Boys in the Ladies’ Room

Hello Mamas,

This has become a hot topic among my friends who have little boys and it’s especially sensitive for me because I’m a single mom with a 7 yo son and I face it all the time: at what age is it no longer appropriate to bring a boy into a public ladies’ restroom? When do other women start to get creeped out? When does he get embarrassed about being in the stall with me?

I have to say I’ve been less than comfortable about it since he was 4 or 5, and my girlfriends say he’s plenty old enough to go into the men’s room by himself, but I’m hung up on the safety issue.

First of all, letting him go in there alone seems frightening to me. How do I know if weirdos are lurking? Then there’s the question of what to do while I’m in the ladies’ room? Do I let him wait for me outside the door in a public place like the mall or a restaurant? How old really IS old enough? Is there a right answer?

This is scary stuff and I need a reality check and an expert opinion.



Hi Marie, and thanks for the great question!

This is one of those judgement calls that’s never easy.

We’ve all been there, at least those of us with sons, and there’s no developmental milestone that we’re aware of called ‘ready to go to the public restroom without adult supervision.’

One thing you need NOT be concerned about is what other people think. Most women are accustomed to little boys in the ladies’ room, and as long as your son is polite and considerate (and we know he is) they should have no problem with it. Any rude comments that come your way can be ignored. Your priority should always be your child’s safety and comfort.

There are a couple of things to consider that can help as guideposts for when the time is right. First is the maturity and feelings of your little guy. How independent is he in other situations? Has he shown you he can follow instructions responsibly? Does he have an awareness of safety issues and the skills to protect himself?  Has he asked to go to the men’s room? Does he complain when you take him into the ladies’? Chances are he’ll give you clues when he feels ready to take this step.

Next is the question of where, specifically, you are. It makes sense to start small with a place he knows and is already comfortable with, like your local library or a neighborhood restaurant. Bigger, more public places like airports and malls can come later after he’s a bit older and has established a track record and comfort level. This will make it a stepwise process and allow you both to gain confidence.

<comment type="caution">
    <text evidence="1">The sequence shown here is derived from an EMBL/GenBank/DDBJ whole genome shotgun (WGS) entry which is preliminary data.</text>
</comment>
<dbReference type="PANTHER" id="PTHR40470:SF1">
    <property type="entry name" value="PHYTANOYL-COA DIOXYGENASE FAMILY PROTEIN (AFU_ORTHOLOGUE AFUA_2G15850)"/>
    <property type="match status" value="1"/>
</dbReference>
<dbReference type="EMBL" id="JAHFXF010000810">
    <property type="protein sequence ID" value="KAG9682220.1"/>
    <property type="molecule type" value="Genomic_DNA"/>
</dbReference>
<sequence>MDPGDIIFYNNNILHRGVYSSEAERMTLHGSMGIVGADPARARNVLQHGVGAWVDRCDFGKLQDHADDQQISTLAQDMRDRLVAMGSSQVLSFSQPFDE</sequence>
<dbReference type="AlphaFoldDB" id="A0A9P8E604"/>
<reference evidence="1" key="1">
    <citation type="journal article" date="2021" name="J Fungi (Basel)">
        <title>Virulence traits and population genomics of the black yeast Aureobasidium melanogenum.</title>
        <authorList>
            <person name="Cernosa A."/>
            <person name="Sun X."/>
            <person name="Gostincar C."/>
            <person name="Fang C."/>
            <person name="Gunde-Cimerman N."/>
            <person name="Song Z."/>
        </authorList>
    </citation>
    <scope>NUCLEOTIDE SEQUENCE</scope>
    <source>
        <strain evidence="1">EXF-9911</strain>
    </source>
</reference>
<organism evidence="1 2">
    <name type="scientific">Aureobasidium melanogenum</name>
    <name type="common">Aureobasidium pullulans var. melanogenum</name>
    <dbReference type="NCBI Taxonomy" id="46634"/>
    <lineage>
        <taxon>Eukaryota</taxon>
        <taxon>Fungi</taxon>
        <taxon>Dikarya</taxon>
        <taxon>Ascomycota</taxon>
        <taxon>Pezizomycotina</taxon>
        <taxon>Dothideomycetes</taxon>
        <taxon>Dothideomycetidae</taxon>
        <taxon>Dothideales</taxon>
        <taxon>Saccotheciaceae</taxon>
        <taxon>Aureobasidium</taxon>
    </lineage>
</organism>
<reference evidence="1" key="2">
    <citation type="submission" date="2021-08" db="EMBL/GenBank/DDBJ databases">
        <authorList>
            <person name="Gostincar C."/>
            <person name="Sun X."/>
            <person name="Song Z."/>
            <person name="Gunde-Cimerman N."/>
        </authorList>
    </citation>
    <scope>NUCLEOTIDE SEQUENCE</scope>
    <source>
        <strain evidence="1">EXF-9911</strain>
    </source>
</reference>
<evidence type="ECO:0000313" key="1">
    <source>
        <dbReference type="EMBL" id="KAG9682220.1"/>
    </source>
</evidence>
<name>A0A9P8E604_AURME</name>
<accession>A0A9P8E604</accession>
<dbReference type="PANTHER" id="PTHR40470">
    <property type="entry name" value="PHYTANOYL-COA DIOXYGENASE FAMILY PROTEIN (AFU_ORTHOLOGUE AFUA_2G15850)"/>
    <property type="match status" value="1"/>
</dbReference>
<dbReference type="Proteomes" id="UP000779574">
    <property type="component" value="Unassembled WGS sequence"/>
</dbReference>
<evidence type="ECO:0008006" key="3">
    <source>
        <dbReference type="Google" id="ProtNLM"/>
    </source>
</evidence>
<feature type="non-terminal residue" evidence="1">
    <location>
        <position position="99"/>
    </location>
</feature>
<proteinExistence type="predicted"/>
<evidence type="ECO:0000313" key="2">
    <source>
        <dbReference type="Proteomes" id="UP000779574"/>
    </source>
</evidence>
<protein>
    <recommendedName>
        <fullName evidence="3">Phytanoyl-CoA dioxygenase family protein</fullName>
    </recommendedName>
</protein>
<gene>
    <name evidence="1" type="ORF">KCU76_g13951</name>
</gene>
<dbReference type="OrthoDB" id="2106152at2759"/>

Just as important as the when is the how.

If you haven’t already, have more than one talk about stranger danger and what to do when approached by an adult. Practice with him. Let him know to always trust his gut and do the scream and run any time he feels unsafe.

Start small. The first few times you let him go it alone you may want to stand just outside the door and talk to him while he’s inside. When in doubt we’ve been known to hold the door open a crack while facing in the other direction.

When you go into the ladies’ stall he doesn’t need to go with you. Find a safe spot within view of the door and plant him there. Give clear instructions to stay put and keep in verbal contact until you get back to him.

We’ve all heard the exceedingly rare, but well-hyped horror stories about kids who were victimized when parents’ backs were turned, in restrooms, walking to school, or just playing in the back yard. These freak events get blown up by the media and start to seem like the norm, but they’re far from it. The real risk of a horrific crime is tinier than tiny.

Use sensible caution, but avoid sending your son the message that the world is a scary, dangerous place. Build his confidence and let him know he’s capable and competent.

~ The Mamas



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Rachel Zahn, MD is a pediatrician turned health writer who had three kids during medical school and pediatric training—crazy, huh?

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